Congratulation on taking the time to research about Zero-Waste! You’re right where you need to be to start reducing your waste and save the world (over dramatic but barely ;)). I talk a lot about reducing waste and how to have a Zero-Waste (-ish) lifestyle and wanted to take the time to explain the general concept, the basics on what it really is, why it matters and how it works.
What is Zero-Waste?
There’s a big debate on the term “Zero-Waste” and many have different interpretations to what that means. Some argue that is must be taken literally, which is impossible especially if you live in the city, and others like Zero-Waste International Alliance, state that Zero-Waste symbolizes the goal we’d like to achieve: as little as possible.
“Zero Waste is a goal that is ethical, economical, efficient and visionary, to guide people in changing their lifestyles and practices to emulate sustainable natural cycles, where all discarded materials are designed to become resources for others to use.
Zero Waste means designing and managing products and processes to systematically avoid and eliminate the volume and toxicity of waste and materials, conserve and recover all resources, and not burn or bury them.”
As this definition sums it, the idea here is to find alternative ways to consume and meet our needs. Whether it is at the grocery store or in our home, there are simple tricks we can make in our daily routine to reduce our trash and the spendings that go with them!
Why it matters?
Working for now 3 years on climate issues, one thing has come clear, we seriously need to change our ways and fast. As I do believe that we need legislations to facilitate more quickly the desperately needed transition, it is just as important than WE, the people make the ought to see in this world. We consume and waste so much, we are starting to see islands of trash popping in every oceans. I encourage you to read this article about the 7th continent. Over a million square miles and 90 feet deep amount of trash floating in the ocean and the numbers keep increasing. With the equivalent of a truck full of trash is dumped in the ocean every minute, the trend doesn’t seem to be stoping any time soon. Unless we change drastically and quickly the way we live.
How do we do this?
First you need to know your trash to know how to reduce it. Start by analyzing: starting today, analyze what you put in your trash and in a week or when ever you trash is full, open it. Look at what’s inside, is it more coffee cups, or food packaging? More plastic or more recyclable?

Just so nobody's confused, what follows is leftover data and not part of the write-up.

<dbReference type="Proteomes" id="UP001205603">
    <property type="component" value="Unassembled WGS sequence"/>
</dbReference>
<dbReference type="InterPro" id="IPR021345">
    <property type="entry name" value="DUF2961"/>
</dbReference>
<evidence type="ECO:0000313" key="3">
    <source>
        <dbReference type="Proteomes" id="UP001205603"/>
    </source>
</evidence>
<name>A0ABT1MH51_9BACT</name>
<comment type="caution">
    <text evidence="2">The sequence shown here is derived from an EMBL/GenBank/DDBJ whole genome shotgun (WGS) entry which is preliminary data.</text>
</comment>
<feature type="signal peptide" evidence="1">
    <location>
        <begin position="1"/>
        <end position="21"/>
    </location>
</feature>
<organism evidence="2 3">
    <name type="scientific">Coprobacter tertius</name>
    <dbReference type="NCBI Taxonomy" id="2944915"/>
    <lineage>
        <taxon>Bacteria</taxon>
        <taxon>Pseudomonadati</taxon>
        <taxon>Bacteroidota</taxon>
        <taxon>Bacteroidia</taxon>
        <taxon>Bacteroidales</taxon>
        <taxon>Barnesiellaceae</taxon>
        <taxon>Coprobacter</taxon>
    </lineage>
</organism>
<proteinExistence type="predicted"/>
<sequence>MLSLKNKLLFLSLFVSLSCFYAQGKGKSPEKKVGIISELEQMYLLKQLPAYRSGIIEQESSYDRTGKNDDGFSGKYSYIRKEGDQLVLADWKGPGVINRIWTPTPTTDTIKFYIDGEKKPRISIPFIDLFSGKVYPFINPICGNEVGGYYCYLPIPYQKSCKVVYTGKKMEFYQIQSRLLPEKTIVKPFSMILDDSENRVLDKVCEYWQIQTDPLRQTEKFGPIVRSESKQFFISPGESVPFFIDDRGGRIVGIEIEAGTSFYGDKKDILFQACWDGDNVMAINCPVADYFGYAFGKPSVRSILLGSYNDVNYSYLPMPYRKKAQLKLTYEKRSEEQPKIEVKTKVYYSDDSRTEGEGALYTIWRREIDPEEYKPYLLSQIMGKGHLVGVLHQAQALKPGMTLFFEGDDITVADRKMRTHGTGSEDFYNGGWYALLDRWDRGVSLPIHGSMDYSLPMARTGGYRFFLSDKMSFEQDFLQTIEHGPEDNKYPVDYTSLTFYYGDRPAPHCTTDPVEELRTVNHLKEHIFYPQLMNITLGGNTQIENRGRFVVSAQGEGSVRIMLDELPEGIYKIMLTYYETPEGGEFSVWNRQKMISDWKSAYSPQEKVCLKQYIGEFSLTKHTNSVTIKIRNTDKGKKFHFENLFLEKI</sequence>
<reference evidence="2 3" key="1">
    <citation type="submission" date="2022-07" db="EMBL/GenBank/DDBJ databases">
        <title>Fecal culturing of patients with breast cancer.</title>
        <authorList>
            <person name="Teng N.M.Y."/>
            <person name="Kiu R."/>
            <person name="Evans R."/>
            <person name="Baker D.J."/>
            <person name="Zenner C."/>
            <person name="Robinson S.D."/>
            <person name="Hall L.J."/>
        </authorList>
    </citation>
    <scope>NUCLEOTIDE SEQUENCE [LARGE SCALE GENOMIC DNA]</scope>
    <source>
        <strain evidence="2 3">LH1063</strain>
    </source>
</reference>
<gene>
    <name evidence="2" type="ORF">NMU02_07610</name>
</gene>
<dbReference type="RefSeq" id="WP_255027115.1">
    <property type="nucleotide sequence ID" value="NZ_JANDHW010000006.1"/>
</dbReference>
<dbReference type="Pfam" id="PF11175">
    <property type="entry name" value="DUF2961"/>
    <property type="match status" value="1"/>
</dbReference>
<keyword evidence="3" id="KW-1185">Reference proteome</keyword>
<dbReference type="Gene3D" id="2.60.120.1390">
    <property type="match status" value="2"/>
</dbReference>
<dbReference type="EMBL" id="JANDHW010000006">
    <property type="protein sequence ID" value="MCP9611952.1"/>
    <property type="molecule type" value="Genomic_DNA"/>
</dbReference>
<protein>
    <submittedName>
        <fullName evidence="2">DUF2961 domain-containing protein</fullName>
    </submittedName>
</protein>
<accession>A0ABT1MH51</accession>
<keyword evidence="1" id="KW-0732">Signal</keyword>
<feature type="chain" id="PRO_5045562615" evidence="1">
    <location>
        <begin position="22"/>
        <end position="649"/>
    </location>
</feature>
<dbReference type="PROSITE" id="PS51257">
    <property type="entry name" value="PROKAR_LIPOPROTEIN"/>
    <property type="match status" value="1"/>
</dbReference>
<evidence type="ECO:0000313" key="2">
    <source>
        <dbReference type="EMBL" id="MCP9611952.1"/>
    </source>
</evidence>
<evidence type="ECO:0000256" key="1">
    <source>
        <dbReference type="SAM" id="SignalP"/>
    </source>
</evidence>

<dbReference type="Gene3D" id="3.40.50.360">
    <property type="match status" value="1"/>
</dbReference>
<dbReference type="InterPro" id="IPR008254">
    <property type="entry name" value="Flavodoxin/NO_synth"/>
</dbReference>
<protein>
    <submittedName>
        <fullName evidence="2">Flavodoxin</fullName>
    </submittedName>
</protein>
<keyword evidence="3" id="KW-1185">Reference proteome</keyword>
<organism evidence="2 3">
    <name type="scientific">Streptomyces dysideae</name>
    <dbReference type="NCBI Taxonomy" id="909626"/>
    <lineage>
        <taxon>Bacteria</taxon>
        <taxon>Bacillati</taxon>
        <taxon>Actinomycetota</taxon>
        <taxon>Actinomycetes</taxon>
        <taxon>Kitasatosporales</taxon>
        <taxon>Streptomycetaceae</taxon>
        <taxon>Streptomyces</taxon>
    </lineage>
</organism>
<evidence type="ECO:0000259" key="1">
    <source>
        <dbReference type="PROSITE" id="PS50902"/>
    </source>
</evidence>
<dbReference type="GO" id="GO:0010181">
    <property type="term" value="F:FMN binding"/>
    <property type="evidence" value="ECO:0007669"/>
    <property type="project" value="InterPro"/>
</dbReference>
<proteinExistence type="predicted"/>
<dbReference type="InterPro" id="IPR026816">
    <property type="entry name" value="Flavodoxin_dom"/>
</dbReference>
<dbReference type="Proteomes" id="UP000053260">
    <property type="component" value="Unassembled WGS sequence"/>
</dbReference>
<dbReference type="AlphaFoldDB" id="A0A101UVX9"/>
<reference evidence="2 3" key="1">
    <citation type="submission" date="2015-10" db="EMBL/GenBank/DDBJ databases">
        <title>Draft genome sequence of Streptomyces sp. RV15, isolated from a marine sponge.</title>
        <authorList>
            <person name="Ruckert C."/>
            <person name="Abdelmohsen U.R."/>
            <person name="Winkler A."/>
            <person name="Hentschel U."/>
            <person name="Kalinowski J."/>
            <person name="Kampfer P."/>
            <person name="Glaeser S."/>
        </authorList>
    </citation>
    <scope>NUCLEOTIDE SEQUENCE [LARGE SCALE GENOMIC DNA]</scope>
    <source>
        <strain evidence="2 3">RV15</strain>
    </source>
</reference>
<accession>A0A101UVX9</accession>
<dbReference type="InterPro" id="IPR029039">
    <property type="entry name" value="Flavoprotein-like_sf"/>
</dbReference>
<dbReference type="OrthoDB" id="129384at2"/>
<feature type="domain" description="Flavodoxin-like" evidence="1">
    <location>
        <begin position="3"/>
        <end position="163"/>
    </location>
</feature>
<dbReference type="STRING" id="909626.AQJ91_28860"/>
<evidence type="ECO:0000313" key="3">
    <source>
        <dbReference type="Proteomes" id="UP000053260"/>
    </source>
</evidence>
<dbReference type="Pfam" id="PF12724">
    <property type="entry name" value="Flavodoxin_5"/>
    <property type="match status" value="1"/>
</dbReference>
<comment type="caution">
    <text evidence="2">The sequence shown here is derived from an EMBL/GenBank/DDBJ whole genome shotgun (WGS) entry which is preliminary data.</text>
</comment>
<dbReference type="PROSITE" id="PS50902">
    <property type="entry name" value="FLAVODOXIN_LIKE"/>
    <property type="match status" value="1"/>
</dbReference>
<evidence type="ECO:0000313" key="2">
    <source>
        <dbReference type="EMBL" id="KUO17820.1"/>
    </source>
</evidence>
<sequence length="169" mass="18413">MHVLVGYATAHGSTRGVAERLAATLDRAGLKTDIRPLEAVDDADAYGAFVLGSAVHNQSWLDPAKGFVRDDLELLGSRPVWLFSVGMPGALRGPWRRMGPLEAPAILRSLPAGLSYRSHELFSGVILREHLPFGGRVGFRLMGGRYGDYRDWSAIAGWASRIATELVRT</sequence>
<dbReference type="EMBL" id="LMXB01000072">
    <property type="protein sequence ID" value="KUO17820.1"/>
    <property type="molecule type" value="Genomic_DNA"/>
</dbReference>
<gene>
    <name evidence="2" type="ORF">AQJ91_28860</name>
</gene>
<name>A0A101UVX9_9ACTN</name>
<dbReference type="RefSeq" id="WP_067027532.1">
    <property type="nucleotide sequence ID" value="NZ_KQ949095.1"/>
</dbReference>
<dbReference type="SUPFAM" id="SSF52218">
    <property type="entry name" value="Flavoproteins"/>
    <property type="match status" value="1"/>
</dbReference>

Second, write down goals. It is can be very rewarding to see where you wanted to go and realize that you out performed yourself. Ex: If coffee cups are you’re issue, switch to a reusable one and keep it in your bag or your car, bike any where convenient and strategic to keep it in mind. Once you tackle you biggest source, move on to the next one. As you gain new habits setting more rules becomes easier.
This pyramid comes from one of the leaders/founders of the movement, Bea Johnson’s books called the Zero Waste Home. It explains very well the whole concept of reducing waste and how to prioritize. First refuse, when offered a bag at the store, refuse the straws at the bar, etc.
Downsize, take time to look around your home and look at the things you really use and the things you have you never take out of the closet. And let go of what you don’t need. Not only it will declutter your home but also will have an impact on every aspect of your life. I encourage you to read about minimalism to understand further more about reducing and how less has become more.
Before you buy, reuse what you already have. More often than none we do have an extra something. Reuse your jar, go to the bulk station of your grocery store instead of the pre package aisles.
Not mentioned on this pyramid, but just as important as reuse. You’ll find amazing DIYs on Pinterest like how to reuse old shirts to make cleaning wipes for instance. You don’t have to be very creative. Simple things like repurposing your tomato sauce glass container and bring it to the bulk, will go a long way. I love repurposing, that’s when you can get really creative and surprise yourself.
Too much of our trash is not recycled and we can have a direct impact on this. Look up the labels on your trash and visit your state or local recycling center website to learn what you can actually recycle.
Rot or in other word compost.
Our scraps can be used to create useful fertilizer that will feed your garden as opposed to generating methane in landfills. With or without germs, there are different ways to approach it but all as effective.